Navigation Links
Scientists discover new way to target cancer
Date:12/12/2011

Scientists have discovered a new way to target cancer through manipulating a master switch responsible for cancer cell growth.

The findings, published today [12 Dec] in the journal Cancer Cell, reveal how cancer cells grow faster by producing their own blood vessels.

Cancer cells gain the nutrients they need by producing proteins that make blood vessels grow, helping deliver oxygen and sugars to the tumour. These proteins are vascular growth factors like VEGF the target for the anti-cancer drug Avastin. Making these proteins requires the slotting together of different parts of genes, a process called splicing.

Scientists at UWE Bristol and the University of Bristol discovered that mutations in one specific cancer gene can control how splicing is balanced, allowing a master switch in the cell to be turned on. This master switch of splicing makes cancer cells grow faster, and blood vessels to grow more quickly, as they alter how VEGFs are put together.

In experimental models, the researchers found that by using new drugs that block this master switch they prevented blood vessel growth and stopped the growth of cancers.

Dr Michael Ladomery spearheading the work from UWE Bristol, said: "The research clearly demonstrates that it may be possible to block tumour growth by targeting and manipulating alternative splicing in patients, adding to the increasingly wide armoury of potential anti-cancer therapies."

Professor David Bates who led the team from the University of Bristol's School of Physiology and Pharmacology, said: "This enables us to develop new classes of drugs that target blood vessel growth, in cancer and other diseases like blindness and kidney disease."

The work, which started on kidney cancer, also involved groups at Southmead Hospital, where patients with kidney disease helped by allowing tissues that had been removed during surgery to be used in the research.

Professor Steve Harper, Consultant Nephrologist and part of the research team, said: "This shows how important it is for patients, doctors and scientists to come together in an excellent environment like Bristol to make these groundbreaking discoveries."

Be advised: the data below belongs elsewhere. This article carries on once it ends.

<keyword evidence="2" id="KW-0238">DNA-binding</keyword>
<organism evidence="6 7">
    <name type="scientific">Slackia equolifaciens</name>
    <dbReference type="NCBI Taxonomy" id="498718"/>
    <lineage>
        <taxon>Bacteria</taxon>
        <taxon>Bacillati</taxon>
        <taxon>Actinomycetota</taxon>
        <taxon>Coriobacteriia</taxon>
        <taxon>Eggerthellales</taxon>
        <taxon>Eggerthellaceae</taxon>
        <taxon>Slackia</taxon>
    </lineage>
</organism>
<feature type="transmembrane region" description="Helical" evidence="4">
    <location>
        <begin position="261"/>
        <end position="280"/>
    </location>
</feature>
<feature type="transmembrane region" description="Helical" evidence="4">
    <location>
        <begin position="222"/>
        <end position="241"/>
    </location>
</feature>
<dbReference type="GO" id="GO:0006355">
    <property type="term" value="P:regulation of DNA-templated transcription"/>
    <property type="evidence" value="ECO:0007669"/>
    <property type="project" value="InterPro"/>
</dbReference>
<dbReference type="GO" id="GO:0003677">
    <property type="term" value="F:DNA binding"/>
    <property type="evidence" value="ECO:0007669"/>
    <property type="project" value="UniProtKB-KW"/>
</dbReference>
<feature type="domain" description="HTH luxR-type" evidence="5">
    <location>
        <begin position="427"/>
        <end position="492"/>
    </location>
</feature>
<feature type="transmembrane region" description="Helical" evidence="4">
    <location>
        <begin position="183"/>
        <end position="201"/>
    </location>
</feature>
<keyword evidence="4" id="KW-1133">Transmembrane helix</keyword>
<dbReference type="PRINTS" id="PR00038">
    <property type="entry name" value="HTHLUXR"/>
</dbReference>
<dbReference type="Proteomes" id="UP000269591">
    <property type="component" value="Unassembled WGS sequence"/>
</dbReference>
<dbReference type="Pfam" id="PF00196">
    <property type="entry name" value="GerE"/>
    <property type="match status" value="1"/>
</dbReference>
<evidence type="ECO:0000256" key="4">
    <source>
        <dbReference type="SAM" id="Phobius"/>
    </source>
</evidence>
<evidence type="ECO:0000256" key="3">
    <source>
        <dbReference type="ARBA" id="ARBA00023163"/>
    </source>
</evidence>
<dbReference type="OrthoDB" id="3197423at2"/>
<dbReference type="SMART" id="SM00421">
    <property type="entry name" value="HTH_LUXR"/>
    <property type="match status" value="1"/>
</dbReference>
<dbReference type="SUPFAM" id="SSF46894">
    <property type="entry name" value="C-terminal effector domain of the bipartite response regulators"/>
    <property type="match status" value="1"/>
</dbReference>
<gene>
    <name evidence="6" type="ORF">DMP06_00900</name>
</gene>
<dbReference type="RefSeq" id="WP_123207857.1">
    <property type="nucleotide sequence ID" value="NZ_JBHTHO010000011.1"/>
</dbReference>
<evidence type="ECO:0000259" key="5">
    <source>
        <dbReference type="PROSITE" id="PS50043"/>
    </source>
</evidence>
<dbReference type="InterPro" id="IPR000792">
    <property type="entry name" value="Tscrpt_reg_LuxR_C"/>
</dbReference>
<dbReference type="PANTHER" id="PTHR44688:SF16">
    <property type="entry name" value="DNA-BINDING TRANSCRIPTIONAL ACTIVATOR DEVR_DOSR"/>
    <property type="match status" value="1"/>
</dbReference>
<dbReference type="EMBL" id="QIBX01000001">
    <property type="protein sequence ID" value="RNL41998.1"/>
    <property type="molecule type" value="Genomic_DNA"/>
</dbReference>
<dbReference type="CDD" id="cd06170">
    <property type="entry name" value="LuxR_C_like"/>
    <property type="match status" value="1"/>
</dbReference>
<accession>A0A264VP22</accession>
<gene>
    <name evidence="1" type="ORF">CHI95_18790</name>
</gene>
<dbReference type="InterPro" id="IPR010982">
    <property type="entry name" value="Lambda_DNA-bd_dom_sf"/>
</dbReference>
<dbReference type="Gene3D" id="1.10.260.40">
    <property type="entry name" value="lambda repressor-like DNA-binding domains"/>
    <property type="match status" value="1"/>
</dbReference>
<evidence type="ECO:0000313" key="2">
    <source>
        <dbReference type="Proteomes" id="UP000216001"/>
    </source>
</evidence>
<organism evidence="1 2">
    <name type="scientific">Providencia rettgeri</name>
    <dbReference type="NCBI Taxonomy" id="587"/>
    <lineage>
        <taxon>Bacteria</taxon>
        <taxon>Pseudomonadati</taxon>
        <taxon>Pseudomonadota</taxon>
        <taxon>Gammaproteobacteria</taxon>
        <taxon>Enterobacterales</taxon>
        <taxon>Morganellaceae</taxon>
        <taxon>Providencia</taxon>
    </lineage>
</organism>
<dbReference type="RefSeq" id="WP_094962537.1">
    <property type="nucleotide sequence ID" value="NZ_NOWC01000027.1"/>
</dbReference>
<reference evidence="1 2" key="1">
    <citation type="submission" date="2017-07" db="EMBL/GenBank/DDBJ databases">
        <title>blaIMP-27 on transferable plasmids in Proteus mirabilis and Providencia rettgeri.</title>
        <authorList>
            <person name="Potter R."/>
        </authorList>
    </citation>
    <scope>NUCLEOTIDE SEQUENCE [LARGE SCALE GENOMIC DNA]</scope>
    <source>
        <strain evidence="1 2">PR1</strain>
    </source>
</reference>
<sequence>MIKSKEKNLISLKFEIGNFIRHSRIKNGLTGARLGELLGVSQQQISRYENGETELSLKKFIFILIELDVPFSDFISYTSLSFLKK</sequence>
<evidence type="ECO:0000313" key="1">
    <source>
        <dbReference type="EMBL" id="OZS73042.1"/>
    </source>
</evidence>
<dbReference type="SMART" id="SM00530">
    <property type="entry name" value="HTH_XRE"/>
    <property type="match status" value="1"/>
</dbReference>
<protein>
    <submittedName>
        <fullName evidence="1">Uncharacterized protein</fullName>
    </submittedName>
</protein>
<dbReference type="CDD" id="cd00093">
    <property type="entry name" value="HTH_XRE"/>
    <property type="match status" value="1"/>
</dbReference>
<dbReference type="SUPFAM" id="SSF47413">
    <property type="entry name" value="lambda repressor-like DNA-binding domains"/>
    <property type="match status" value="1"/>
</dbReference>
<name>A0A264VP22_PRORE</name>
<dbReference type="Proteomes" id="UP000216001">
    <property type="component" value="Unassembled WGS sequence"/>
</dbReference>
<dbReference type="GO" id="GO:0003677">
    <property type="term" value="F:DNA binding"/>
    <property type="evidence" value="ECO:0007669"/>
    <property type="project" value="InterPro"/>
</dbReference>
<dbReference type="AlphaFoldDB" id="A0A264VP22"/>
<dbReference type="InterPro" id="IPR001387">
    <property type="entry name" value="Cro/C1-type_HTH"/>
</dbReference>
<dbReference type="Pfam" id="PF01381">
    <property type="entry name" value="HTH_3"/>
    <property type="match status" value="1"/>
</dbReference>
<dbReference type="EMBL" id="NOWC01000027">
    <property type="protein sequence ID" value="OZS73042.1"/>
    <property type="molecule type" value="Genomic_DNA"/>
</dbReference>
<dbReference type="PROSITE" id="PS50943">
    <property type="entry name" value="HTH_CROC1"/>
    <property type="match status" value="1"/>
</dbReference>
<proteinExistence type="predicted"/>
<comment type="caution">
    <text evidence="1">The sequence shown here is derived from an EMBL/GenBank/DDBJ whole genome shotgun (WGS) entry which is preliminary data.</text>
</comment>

Professor Moin Saleem, Consultant Pediatric Nephrologist, whose lab helped to make the cells used, added: "We are really grateful to the patients who allowed their cells to be used in this research, as we hope it will eventually help the development of new drugs."


'/>"/>
Contact: Caroline Clancy
caroline.clancy@bristol.ac.uk
44-011-792-88086
University of Bristol
Source:Eurekalert

Related medicine news :

1. Survey reveals scientists have trouble accessing human embryonic stem cell lines
2. Scientists capture single cancer molecules at work
3. Scientists identify strategies to conquer lifestyle and genetic factors related to chronic diseases
4. Scientists discover likely cause of most common involuntary movement disorder
5. Scientists ID Gene That Predicts Chances of Cold Sores
6. Scientists discover anti-inflammatory polyphenols in apple peels
7. Scientists identify key area that could sever communication between brain and heart in disease
8. Scientists identify defect in brain cell channel that may cause autism-like syndrome
9. Scientists Reveal Monarch Butterfly Genome
10. Scripps Research scientists identify new class of antimalarial compounds
11. NIH-funded scientists identify potential malaria drug candidates
Post Your Comments:
*Name:
*Comment:
*Email:
(Date:6/27/2016)... (PRWEB) , ... June 27, 2016 , ... ... cutting edge technology to revolutionize the emergency ambulance transport experience for the millions ... aware of how Uber has disrupted the taxi industry through the use of ...
(Date:6/26/2016)... (PRWEB) , ... June 26, 2016 , ... Pixel Film ... Pro X. , "Film editors can give their videos a whole new perspective by ... Austin - CEO of Pixel Film Studios. , ProSlice Levels contains over 30 ...
(Date:6/25/2016)... ... June 25, 2016 , ... Experts from ... at AcademyHealth’s Annual Research Meeting June 26-28, 2016, at the Hynes Convention Center ... care topics including advance care planning, healthcare costs and patient and family engagement. ...
(Date:6/25/2016)... Lewisville, TX (PRWEB) , ... June 25, 2016 , ... ... in the United States, named Dr. Sesan Ogunleye, as the Medical Director of its ... be the facility Medical Director of our new Mesquite location,” said Dr. James M. ...
(Date:6/25/2016)... ... June 25, 2016 , ... Conventional wisdom preaches the benefits ... terms of the latter, setting the bar too high can result in disappointment, perhaps ... slow progress toward their goal. , Research from PsychTests.com reveals that ...
Breaking Medicine News(10 mins):
(Date:6/24/2016)... , June 24, 2016 Research ... World Market for Companion Diagnostic Tests" report to their ... Market for Companion Diagnostics The World Market ... and personalized medicine diagnostics. Market analysis in the report includes ... Test Market (In Vitro Diagnostic Kits) by Region (N. America, ...
(Date:6/23/2016)... , June 23, 2016  MedSource announced today ... its e-clinical software solution of choice.  This latest ... possible value to their clients by offering a ... preferred relationship establishes nowEDC as the EDC platform ... MedSource,s full-service clients.  "nowEDC has long been a ...
(Date:6/23/2016)... June 23, 2016 Roche (SIX: RO, ROG; ... for its Elecsys BRAHMS PCT (procalcitonin) assay as a ... septic shock. With this clearance, Roche is the first ... integrated solution for sepsis risk assessment and management. ... infection and PCT levels in blood can aid clinicians ...
Breaking Medicine Technology: